Scrapbooking Guru Speaks at UVSC


    By Robin Broberg

    Jeanette R. Lynton”s inspiration for her scrapbooking company came during the middle of a perm. She was looking through a stamp magazine, when she came across the one that would change her life.

    It was the perfect; just the type she and her childhood friends would have chosen, so she had to have it. From that moment on, she said, the passion for her hobby was so strong she knew scrap booking was what she would do for the rest of her life.

    “I was lucky because I was only in my early 20s when I found my passion,” Lynton said, “and if you can find yours today, you will be light years ahead of your fellow students.”

    With passion, perspective and persistence, Lynton lectured to the public on the UVSC campus Thursday, she has accomplished her dreams and overcome obstacles.

    Since 1984, Lynton has owned and run Close to My Heart, the leader in the direct sales scrap booking and stamp business. The company has pioneered the philosophy that scrap booking can be fun for people of all creativity levels and time schedules.

    Lynton said she cultivated her love for scrap booking since she was a teenager. Even at that time when scrap-booking materials were scarce, she collected keepsakes, patterned paper and pictures to pursue her hobby.

    “I loved scrap booking so much that my photos and memorabilia slept better on my queen-size bed than I did,” she said.

    Lynton outlined the evolution of her passion for scrap booking using business adviser Tony Robbins” six human needs – love and connection, significance, security, variety, growth and learning and contribution to others.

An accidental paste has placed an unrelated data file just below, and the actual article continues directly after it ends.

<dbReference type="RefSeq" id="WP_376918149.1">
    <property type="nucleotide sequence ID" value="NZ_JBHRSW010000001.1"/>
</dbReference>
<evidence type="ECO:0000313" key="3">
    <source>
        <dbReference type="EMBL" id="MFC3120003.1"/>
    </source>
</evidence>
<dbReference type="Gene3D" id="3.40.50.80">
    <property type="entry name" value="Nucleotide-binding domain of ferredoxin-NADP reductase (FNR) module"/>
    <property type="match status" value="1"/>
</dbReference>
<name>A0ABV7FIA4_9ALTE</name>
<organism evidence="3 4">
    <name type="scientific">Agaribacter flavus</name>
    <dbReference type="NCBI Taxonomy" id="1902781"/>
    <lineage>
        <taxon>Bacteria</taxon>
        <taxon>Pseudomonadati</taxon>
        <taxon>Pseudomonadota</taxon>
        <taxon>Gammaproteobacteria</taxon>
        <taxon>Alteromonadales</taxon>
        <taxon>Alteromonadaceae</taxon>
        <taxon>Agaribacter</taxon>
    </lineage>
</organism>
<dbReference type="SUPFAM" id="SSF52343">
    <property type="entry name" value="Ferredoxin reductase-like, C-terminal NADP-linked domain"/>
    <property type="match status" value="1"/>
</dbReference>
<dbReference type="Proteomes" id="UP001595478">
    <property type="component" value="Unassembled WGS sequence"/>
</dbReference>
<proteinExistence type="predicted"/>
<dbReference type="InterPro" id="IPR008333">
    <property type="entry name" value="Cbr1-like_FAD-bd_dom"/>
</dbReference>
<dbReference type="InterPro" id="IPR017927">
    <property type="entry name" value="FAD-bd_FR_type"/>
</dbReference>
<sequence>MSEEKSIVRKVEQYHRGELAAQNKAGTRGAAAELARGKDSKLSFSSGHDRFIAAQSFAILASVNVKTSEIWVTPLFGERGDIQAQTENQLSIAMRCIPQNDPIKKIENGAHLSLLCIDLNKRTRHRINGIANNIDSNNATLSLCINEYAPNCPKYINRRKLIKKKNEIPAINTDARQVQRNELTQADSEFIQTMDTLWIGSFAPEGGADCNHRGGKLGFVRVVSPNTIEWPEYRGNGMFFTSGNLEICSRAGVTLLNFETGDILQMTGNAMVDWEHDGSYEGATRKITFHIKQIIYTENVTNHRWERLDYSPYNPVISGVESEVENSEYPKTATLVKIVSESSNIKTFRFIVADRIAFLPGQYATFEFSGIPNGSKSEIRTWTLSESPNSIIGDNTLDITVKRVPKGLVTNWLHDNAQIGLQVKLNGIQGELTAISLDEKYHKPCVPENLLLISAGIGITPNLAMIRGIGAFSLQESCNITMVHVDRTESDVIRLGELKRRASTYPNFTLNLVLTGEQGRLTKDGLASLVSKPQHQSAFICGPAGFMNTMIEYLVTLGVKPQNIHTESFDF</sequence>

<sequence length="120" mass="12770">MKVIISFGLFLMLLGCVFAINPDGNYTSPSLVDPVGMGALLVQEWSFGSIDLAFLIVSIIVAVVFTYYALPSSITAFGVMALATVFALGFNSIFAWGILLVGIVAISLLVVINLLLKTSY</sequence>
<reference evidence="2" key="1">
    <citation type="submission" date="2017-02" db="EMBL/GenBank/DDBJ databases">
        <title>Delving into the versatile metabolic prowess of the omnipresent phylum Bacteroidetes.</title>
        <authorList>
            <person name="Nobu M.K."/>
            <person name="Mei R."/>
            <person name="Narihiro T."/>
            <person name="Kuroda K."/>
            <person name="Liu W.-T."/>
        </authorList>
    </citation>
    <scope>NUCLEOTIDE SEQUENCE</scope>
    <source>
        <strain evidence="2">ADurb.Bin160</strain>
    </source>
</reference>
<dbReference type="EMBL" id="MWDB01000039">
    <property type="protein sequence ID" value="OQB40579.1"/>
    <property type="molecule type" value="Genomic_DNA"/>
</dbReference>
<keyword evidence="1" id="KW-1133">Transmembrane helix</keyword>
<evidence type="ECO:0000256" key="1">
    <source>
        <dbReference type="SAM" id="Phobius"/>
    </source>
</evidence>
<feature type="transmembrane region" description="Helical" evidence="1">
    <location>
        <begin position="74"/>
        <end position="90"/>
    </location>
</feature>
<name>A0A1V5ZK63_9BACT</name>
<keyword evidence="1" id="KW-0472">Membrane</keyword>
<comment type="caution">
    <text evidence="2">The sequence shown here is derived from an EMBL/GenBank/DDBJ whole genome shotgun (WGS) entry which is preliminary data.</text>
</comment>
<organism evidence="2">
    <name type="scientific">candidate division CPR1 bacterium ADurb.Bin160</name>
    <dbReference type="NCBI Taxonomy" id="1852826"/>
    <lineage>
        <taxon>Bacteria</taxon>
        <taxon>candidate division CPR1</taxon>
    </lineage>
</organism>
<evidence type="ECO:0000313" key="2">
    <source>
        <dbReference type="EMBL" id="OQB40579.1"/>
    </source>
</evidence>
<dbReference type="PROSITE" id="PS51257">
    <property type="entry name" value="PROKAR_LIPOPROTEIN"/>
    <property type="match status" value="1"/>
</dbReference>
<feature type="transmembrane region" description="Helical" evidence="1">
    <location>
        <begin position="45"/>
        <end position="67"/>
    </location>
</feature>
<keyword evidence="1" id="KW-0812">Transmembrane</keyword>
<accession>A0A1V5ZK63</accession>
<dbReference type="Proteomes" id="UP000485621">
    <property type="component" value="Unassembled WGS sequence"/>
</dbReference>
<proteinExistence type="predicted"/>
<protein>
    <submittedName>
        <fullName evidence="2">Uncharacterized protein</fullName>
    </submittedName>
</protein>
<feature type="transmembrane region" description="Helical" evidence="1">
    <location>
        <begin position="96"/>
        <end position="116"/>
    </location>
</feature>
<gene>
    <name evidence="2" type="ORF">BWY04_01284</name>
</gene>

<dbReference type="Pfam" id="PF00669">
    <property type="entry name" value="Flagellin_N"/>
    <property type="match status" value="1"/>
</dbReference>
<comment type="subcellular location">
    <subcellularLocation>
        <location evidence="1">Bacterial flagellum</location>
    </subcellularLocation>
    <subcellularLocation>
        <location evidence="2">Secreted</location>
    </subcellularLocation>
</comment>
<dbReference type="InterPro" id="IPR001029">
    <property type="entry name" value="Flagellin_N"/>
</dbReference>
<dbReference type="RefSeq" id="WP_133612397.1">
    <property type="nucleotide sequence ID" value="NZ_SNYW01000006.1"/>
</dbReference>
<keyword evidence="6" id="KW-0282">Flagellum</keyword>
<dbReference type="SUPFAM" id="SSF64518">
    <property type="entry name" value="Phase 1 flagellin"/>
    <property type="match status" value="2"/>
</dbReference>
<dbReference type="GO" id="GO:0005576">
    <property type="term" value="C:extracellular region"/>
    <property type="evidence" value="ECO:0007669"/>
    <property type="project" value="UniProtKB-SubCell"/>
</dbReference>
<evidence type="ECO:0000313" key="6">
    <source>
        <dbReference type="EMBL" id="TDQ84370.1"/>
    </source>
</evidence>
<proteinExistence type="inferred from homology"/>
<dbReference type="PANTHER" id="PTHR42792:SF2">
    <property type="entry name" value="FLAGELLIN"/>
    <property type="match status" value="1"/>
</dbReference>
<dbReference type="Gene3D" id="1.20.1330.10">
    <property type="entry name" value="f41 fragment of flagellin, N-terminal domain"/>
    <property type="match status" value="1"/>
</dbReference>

Though running Close to My Heart is a full-time job, Lynton said she was able to have success and raise her family with the proper perspective.

    “One of the greatest dangers of entrepreneurs is the temptation to take a little bit more away from your family so you can give a little bit more to your business,” Lynton said. “But what you”ll find with any business is that it has an insatiable hunger … and it will take all you are willing to give.”

    Instead of cutting out family time, Lynton changed her work schedule. Her children would accompany her to meetings, her workplaces were always a family-friendly environment, she delegated projects she would have liked for herself and she stayed up late to work while her children were sleeping.

    Through the ups and downs of her business, Lynton said she has developed the formula “success equals persistence plus failure.”

    “I”ve learned to see that obstacles are miracles,” Lynton said.

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